To Market to Market From a Family Farm

A fungi business mushrooms into home-grown produce, takeout, and Thanksgiving turkeys
David Falkowski sells the remarkable mushrooms he grows at South Fork farm stands. Now, he has one of his own, and it is stuffed with familiar and unusual produce, prepared foods, and family photos.

As the South Fork is enveloped in autumn’s abundant colors, a recently opened farm stand is offering the fruits of long labor in Bridgehampton’s fertile fields. 

Open Minded Organics, a company known for the certified organic mushrooms it has sold at South Fork farmers markets for some time, opened its own farm stand on Butter Lane in July and now offers not only mushrooms, but hundreds of varieties of vegetables and herbs as well as prepared foods. 

For David Falkowski and his wife, Ashley Falkowski, the farm stand, on several acres of land owned by Mr. Falkowski’s father, is home base.

“We’ve diversified and have well over 200 — closing on 300 — varieties of vegetables, herbs, and such,” he said. Inside the stand, the bright colors of the earth’s bounty overflow baskets and shelves, while the kitchen turns out soups, stews, and sauces, including unusual pestos, made from the farm’s own produce. On a golden late-summer day, Ms. Falkowski baked apple pies while Mr. Falkowski roasted peppers outside. 

A Bridgehampton native, Mr. Falkowski has surrounded himself with “the story of the area where I grew up,” including family photographs and a geological survey map from long ago. (Be sure to find the photo just inside the farm stand’s front door, which shows his grandmother, her sister, and a boy, also a relative, picking potatoes. The boy is the former Boston Red Sox slugger Carl Yastrzemski.)

David’s father is John Falkowski, who once farmed the land but now has a 70-acre spread in Cobleskill, N.Y. Open Minded Organics sells beef that is grass-fed there, as well as free-range poultry, including turkeys, which it will start taking orders for soon. Mr. Falkowski said he sometimes sends a crate of produce to Cobleskill for his father’s guinea hens. 

“As a smaller farm, I need to be precise about what we’re growing,” Mr. Falkowski said, “things that are higher yielding or higher quality. I don’t grow russet potatoes because I don’t really enjoy them and they take up a lot of space and sell really cheap.” Instead, you will find the Peruvian purple potato or the Red Thumb fingerling at the stand. 

For more exotic offerings, you can contemplate the peppers. Thai chili peppers are grown from seeds brought home from Thailand, where Mr. Falkowski proposed to his then-girlfriend. While on their honeymoon in Jamaica, he gathered the seeds for Open Minded Organics’ chocolate habanero and scotch bonnet peppers. “So you could say my wife and I have a pretty spicy love life,” he said. 

In another nod to romance, some of the peppers on display bear an uncanny resemblance to other flora. “Through the years,” Mr. Falkowski said, “I’ve been selecting these for floral shapes, so they almost look like a bouquet of flowers.” 

In these latter days of the growing season, Open Minded Organics will focus on prepared foods, Mr. Falkowski said, musing about concocting a jerk-barbecue sauce from tomatoes and some of the many varieties of peppers. Creative offerings, he said, were impossible when he was a vendor at farmers markets but lacked a farm stand. “There’s been a challenge to shoehorn all this, so to speak, into a small tent, set it up, vend for four hours, and break it down. Having this stand has really allowed us to expand on a lot of things.”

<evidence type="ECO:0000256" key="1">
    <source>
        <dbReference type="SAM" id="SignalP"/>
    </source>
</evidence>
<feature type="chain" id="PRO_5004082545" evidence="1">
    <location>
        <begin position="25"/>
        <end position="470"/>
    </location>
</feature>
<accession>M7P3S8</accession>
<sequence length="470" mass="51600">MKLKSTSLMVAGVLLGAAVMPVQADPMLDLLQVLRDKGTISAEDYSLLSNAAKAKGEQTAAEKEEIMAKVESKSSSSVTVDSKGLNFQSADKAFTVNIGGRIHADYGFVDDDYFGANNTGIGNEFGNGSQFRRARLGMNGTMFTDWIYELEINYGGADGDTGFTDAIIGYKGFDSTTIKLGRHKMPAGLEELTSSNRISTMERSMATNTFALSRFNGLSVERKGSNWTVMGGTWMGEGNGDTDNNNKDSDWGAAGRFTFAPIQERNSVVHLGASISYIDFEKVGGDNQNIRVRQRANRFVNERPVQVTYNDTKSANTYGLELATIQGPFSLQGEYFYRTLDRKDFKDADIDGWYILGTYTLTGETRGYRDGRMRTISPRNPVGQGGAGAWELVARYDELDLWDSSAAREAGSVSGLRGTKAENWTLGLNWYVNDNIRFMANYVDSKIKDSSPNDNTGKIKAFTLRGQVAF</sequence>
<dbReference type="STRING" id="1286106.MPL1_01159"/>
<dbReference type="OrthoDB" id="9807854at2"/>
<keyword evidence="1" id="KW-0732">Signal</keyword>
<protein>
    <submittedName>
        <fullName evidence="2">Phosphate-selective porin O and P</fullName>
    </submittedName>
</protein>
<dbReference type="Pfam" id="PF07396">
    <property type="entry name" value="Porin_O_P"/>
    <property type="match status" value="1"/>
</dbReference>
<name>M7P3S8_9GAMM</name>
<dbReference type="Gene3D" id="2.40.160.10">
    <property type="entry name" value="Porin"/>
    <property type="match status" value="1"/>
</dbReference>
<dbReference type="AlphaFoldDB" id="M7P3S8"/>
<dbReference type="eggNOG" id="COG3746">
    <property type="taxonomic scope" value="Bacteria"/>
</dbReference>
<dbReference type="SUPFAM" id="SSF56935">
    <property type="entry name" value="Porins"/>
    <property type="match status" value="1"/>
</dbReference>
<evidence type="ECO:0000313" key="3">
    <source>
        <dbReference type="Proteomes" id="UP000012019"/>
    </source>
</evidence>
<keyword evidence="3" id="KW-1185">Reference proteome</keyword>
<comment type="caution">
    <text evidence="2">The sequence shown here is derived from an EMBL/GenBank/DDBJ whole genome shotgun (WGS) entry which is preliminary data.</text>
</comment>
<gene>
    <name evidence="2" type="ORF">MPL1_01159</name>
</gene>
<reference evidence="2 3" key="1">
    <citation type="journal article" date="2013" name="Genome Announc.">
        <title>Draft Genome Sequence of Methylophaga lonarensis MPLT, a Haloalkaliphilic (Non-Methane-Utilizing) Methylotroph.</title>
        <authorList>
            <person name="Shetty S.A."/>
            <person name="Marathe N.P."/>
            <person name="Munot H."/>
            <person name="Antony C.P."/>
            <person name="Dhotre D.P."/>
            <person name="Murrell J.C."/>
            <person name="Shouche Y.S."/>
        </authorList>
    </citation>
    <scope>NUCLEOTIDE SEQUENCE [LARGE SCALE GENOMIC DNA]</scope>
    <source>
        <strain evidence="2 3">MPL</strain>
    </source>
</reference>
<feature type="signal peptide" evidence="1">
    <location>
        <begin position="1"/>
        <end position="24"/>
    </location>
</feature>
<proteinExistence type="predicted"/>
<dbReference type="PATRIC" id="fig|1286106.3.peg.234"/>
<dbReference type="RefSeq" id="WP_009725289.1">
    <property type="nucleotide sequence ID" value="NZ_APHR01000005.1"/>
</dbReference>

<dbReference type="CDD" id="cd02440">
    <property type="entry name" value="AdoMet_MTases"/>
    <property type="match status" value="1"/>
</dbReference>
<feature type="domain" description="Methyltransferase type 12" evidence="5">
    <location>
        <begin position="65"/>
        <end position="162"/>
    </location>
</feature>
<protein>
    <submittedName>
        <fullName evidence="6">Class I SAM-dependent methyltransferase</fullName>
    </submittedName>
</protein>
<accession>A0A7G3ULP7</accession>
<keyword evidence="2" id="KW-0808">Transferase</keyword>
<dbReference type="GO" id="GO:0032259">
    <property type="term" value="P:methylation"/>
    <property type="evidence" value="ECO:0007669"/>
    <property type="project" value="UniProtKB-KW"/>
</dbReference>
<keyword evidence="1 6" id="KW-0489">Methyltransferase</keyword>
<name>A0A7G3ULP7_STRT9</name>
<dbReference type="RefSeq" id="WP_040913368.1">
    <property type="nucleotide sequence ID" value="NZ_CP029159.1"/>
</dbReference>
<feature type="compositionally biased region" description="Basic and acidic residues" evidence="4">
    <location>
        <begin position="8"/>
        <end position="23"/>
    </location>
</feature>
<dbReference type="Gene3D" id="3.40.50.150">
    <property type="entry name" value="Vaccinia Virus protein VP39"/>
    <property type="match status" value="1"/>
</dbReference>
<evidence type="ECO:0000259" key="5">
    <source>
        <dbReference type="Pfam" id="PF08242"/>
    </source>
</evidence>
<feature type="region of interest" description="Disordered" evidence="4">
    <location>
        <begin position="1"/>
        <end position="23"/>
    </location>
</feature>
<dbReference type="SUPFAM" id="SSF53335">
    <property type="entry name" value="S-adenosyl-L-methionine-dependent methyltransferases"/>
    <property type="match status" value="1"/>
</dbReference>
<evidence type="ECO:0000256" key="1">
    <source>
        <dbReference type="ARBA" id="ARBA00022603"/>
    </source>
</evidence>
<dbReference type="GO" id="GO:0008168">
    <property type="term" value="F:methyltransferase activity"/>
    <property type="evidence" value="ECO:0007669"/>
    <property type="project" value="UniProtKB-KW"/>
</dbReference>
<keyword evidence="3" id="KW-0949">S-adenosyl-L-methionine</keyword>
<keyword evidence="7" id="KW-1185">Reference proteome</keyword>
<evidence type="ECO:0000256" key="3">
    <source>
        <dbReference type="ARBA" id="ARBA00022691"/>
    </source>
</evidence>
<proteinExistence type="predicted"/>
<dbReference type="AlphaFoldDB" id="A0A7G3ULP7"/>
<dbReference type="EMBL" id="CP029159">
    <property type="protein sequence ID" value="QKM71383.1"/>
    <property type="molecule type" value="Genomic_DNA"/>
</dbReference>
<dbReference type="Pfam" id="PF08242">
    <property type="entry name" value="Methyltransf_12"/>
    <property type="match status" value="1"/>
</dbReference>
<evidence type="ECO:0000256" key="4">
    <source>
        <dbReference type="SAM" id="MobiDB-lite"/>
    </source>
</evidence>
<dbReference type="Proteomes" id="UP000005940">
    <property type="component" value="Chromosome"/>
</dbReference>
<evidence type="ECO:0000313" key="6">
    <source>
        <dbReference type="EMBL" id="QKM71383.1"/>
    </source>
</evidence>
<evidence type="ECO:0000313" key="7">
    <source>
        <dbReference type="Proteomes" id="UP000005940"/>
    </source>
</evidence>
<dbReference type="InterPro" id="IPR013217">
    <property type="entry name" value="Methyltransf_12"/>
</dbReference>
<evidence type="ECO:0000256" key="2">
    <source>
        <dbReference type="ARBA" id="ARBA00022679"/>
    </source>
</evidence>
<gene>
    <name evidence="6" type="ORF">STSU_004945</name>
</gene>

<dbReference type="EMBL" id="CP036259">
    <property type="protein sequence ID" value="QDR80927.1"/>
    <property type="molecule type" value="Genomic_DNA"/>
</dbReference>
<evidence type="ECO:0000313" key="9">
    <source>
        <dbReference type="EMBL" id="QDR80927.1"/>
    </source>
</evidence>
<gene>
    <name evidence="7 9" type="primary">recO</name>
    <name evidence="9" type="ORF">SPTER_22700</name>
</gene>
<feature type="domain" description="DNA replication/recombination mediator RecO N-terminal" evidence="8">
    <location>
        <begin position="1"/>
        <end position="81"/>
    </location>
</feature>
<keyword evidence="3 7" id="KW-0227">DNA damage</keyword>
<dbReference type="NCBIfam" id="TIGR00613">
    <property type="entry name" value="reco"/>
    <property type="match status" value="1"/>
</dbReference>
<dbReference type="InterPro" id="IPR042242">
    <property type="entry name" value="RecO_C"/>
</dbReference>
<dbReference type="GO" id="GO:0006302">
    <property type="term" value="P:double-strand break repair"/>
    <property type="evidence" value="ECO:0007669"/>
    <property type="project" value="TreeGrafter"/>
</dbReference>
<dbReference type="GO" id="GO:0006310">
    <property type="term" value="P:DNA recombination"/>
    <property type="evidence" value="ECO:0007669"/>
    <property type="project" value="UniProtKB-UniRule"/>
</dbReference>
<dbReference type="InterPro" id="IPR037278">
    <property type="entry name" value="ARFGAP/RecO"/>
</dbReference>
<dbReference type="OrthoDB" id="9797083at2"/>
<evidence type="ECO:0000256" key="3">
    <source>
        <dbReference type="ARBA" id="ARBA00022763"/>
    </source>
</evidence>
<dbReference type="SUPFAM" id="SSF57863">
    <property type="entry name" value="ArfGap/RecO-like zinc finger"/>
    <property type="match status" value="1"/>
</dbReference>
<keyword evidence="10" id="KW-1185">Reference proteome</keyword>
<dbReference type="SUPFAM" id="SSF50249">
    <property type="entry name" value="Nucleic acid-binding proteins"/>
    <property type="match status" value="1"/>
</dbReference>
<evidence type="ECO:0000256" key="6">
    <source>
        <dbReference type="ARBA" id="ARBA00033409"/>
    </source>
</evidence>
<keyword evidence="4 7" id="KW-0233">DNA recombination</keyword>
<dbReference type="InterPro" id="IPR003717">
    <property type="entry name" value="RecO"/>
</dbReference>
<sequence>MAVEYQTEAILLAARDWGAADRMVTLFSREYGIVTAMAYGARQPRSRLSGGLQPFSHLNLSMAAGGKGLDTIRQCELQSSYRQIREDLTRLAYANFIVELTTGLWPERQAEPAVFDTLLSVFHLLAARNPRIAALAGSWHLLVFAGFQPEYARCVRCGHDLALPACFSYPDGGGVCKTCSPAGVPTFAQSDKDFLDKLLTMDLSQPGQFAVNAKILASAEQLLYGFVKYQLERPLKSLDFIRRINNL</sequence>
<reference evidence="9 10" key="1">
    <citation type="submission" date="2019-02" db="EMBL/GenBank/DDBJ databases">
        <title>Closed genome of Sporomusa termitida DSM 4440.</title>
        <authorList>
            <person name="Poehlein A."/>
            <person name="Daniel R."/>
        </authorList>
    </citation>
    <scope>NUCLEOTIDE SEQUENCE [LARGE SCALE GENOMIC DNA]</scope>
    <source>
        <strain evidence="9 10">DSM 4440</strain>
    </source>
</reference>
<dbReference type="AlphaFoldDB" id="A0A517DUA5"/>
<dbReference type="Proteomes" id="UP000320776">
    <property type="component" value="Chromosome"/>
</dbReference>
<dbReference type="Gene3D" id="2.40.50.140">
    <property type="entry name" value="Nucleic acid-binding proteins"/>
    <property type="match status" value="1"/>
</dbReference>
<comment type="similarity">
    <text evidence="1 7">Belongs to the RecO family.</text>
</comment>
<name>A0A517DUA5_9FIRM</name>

“That was important to me, to be able to take these foods and turn them into other, really great things,” Mr. Fal­kowski said. “Now I have refrigeration, a place to carefully store things, and air-conditioning so the sun is not beating on us. It’s allowing us to do a lot more.” 

Describing his concentration on  mushrooms, Mr. Falkowski explained that it  began when he was in his 20s. “I did my ‘walkabout,’ and wound up taking a design course in permaculture, which piqued my interest in design, specialty crops, and the interconnectedness of different systems.” 

Soon after, he discovered Paul Stamets, the mycologist and founder of Fungi Perfecti who has written books such as “Mycelium Running: How Mushrooms Can Help Save the World” and “Growing Gourmet and Medicinal Mushrooms.” These, Mr. Falkowski said, “have become standards of reference for many cultivators around the world.” 

After attending the first of several seminars with Mr. Stamets, “I built my laboratory in my attic, began my spawn work, and that spring had my first crop of blue oysters. That was the birth of getting into growing food.” Cultivation now happens in a grow house behind the farm stand. 

Mr. Falkowski grows yellow oyster, shitake, blue oyster, and, most recently, maitake mushrooms, he uses the latter in a tincture. “We’re trialing it now,” he said. “It’s known to be a very healthful mushroom: it has antiviral, antibacterial, and immune-stimulating properties.” 

Open Minded Organics is open daily from 9 a.m. to 5 p.m., and until 6 on Friday and Saturday. “We’d like to make it through Thanksgiving,” Mr. Falkowski said.

Mr. Falkowski grows yellow oyster, shitake, blue oyster, and, most recently, maitake mushrooms.Durell Godfrey
You will find the Peruvian purple potato at the stand. Durell Godfrey
Squashes are perched on a chair near the farm stand ceiling.Durell Godfrey
Tomatoes in different-colored coats come from the family farm,Durell Godfrey
For more exotic offerings, you can contemplate the peppers. Thai chili peppers are grown from seeds brought home from Thailand.Durell Godfrey
On a golden late-summer day, Ms. Falkowski baked apple pies while Mr. Falkowski roasted peppers outside. Durell Godfrey
Durell Godfrey
Durell Godfrey
Durell Godfrey